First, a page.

Budget 2018: Worried about LTCG on equities? Here’s why investing in stocks still remains attractive

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Updated: February 2, 2018 12:06:06 PM

Union Budget 2018: Even as Finance Minister Arun Jaitley introduces Long Term Capital Gains tax on equities in Union Budget 2018, Alok Singh, Chief Investment Officer, BOI AXA Mutual Fund tells FE Online that despite some disappointment, equities remain an attractive investment proposition.

FM Arun Jaitley presents Union Budget 2018 today.Union Budget 2018: Finance Minister Arun Jaitley introduced long term capital gains tax on equities for gains exceeding Rs 1 lakh at the rate of 10%. (Image: Reuters)

Union Budget 2018: Even as Finance Minister Arun Jaitley introduces Long Term Capital Gains tax on equities in Union Budget 2018, Alok Singh, Chief Investment Officer, BOI AXA Mutual Fund tells FE Online that despite some disappointment, equities remain an attractive investment proposition. The CIO noted that there is some disappointment as the government has reintroduced LTCG, while retaining the STT (Securities Transaction Tax). Notably, the government had introduced STT in 2004, after introducing the LTCG exemption.

Explaining why equities remain an attractive alternative despite the change, Alok Singh said, “Historically, equity has delivered better returns. Even after the introduction of LTCG equities remain attractive. Equities are one of the only asset classes where you can expect double digit returns. Further, the fact that previous gains made till 31st January will be grandfathered will come as a relief to investors,” the expert said adding the move will not induce any negative sentiment as investors are likely to stay invested for want of better opportunities.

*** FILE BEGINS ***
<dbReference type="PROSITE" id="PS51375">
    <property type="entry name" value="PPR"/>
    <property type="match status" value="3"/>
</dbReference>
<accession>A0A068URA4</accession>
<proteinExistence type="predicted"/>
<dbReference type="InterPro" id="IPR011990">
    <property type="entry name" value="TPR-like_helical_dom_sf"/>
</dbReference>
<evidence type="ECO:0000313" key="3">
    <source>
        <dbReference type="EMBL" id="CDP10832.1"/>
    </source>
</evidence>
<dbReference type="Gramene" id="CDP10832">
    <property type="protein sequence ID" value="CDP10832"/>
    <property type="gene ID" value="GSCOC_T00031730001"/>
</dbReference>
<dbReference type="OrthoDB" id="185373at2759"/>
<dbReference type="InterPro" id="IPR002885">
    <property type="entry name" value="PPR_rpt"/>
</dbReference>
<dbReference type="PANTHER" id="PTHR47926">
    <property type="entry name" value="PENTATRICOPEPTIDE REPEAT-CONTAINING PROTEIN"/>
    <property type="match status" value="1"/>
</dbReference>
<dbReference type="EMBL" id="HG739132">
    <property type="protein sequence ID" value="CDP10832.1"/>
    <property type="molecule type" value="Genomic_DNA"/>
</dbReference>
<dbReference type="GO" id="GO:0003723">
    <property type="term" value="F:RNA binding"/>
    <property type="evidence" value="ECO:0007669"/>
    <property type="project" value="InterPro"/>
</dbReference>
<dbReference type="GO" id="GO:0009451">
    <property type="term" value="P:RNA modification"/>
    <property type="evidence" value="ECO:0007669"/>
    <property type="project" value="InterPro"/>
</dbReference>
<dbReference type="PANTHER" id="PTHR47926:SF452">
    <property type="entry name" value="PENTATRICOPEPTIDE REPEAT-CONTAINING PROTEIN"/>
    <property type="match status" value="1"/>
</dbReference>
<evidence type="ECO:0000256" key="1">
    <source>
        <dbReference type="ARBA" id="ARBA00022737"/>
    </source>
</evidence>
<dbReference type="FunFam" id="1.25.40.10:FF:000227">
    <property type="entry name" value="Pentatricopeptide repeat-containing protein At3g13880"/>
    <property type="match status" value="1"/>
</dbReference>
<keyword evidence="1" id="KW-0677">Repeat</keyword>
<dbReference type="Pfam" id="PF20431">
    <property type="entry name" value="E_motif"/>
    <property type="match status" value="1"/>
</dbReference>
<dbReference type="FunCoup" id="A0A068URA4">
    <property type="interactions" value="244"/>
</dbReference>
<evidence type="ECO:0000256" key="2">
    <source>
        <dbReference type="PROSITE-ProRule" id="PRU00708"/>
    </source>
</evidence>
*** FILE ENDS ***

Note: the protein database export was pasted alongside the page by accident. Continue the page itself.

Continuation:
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In his Union Budget 2018 presentation Finance Minister Arun Jaitley observed that the return on investment in equity is already quite attractive even without tax exemption. Notably, long term capital gains exceeding Rs 1 lakh will be taxed at the rate of 10% without allowing the benefit of any indexation. However, all gains up to 31st January, 2018 will be grandfathered.

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Here’s an illustrative example to understand the implications. For example, if a share of ABC company is purchased six months before 31st January, 2018 (On 31st July 2017) at Rs 100 and the highest price quoted on 31st January, 2018 for ABC company is Rs 120, there will be no tax on the gain of Rs 20 if this share is sold after one year from the date of purchase. However, any gain in excess of Rs 20 earned after 31st January, 2018 will be taxed at 10% if this share is sold after 31st July, 2018 (after one year from the date of purchase). The gains from equity share held up to one year will remain short term capital gain and will continue to be taxed at the rate of 15%.

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Explaining the tax treatment, CA Vrinda Aggarwal, an independent tax consultant highlighted as detailed below-   

One needs to segregate this Long Term capital gain into two parts-

  1. a) Part one – is LT Capital gains made upto 31st Jan 2018. This will be highest price of the stock on 31st Jan 2018 minus the cost of acquiring stock;
  2. b) Part two – is LT Capital gains made after 31st Jan 2018. This will be sale price minus highest price of the stock on 31st Jan 2018.

While Part one will be exempt. It is the Part two that will be assessed as LT Capital gains (it can also be a Capital loss) for Tax. Tax on this will be computed at the rate of 10% (+ cess of 3%) only if exceeds Rs 1 Lakh.

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